The false security of too much water
Saturday was a meteorological marvel in the Sonoma Valley, with temperatures in the 70s, blue skies and a feeling in the air that spring may have finally sprung. Meanwhile, the liquid largesse from all the recent rain was still sluicing down Sonoma Creek with enough volume to keep a couple of whitewater kayaks afloat and the reservoir at Sonoma Developmental Center was full to the brim and dumping a modest flow down its spillway. Most importantly, the Sierra snowpack stood at near record levels - Squaw Valley received more than 57 feet, Boreal is above 64 feet - and the water content banked in the high country is 165 percent of normal.
Closer to home, Lake Sonoma's water supply pool stands at about 109 percent of capacity, and the pool at Lake Mendocino is at 111 percent.
That news could lead to the logical conclusion that our water worries are a thing of the past. And that would be a mistake. Kirkwood Ski Resort hasn't had this much snow since 1982, and that came about midway between two of California's worst droughts. The excess water of 1982-83 was of no use when the skies stopped dumping from 1987 through 1989.
That's because, unlike the banks we keep our money in, which - in theory at least - maintain enough reserve capital to carry them through financial droughts, our water bank, the Sierra snowpack, pretty much exhausts its capital every season and has to depend on fresh deposits from Mother Nature. After two or three years without enough deposits, all the capital is used up and the whole system slides toward fluid bankruptcy.
Right now we have the illusion of a luxurious amount of water. But it's still an illusion and California, even at this very wet moment, is - like most of the arid West - living beyond its water means.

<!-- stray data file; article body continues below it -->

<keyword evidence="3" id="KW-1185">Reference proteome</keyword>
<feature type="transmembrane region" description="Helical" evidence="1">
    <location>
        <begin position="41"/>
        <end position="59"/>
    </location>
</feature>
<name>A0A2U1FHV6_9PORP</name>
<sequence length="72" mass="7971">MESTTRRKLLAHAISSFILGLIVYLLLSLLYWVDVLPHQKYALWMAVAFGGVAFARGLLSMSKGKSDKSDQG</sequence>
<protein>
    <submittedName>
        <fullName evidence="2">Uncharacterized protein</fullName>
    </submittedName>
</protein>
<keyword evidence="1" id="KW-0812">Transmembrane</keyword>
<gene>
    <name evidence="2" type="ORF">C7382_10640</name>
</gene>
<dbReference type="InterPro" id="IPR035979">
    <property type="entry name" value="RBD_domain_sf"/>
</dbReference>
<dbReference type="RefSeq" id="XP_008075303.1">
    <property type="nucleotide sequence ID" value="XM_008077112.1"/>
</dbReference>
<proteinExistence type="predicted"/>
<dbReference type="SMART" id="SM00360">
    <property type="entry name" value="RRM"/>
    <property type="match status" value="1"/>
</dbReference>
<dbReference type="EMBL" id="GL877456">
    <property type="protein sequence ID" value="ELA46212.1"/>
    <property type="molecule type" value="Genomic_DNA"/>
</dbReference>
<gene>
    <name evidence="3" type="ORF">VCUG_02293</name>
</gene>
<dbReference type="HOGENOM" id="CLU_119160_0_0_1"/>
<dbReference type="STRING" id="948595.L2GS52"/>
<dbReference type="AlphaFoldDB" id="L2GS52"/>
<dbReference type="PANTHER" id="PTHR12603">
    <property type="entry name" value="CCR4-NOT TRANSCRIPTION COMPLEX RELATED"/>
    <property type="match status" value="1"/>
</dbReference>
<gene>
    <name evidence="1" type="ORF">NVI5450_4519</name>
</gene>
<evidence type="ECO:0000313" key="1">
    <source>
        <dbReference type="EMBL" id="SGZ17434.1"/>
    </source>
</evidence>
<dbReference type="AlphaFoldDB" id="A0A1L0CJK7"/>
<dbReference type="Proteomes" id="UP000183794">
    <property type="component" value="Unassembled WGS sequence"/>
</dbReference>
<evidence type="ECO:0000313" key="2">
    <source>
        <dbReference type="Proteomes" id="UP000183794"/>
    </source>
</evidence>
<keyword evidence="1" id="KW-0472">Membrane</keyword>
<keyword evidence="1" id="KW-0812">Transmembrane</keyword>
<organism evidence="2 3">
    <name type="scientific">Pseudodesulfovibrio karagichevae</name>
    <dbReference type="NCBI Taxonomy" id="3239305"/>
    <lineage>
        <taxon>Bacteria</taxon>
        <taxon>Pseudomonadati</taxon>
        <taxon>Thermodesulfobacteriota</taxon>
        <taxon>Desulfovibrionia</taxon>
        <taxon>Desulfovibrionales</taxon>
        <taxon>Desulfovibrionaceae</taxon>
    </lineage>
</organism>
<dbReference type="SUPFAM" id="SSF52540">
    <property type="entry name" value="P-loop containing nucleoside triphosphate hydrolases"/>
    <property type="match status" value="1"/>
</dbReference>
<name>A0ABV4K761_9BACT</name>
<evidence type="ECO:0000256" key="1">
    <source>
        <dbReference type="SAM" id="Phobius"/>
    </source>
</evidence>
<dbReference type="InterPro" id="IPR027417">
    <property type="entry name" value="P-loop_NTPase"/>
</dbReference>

And the water capital we do have, the water reserves we bank, are not true reserves because we're already in deficit, we're still too often, for too long for the safety of numerous species of fish and the wildlife that depend on them. An ambitious plan to restore salmon flows to the San Joaquin River, which has been pumped literally dry in places to service Central Valley growers, threatens to fall apart under pressure from farm interests who last year declared war on a biological opinion governing necessary freshwater flows through the Delta.
And while the salmon fishing season opened on Saturday, with a projected Sacramento River fall run of 700,000 chinook, the winter run is still a major concern and coho salmon numbers are still in collapse. On the Russian River, the health of juvenile coho and steelhead trout is threatened in part by too much water from Lake Sonoma at the wrong time in the wrong place.
In the Colorado River watershed, a water-sharing pact among the seven basin states was predicated on water flows during an anomalous decade of wet weather. The basin couldn't support the demands placed on it and today Lake Mead and Lake Powel have reached nearly historic lows.
So as we rightfully celebrate the return of at least a temporary water abundance, it would be unwise and unsafe to mistake this hydrological blip as the norm.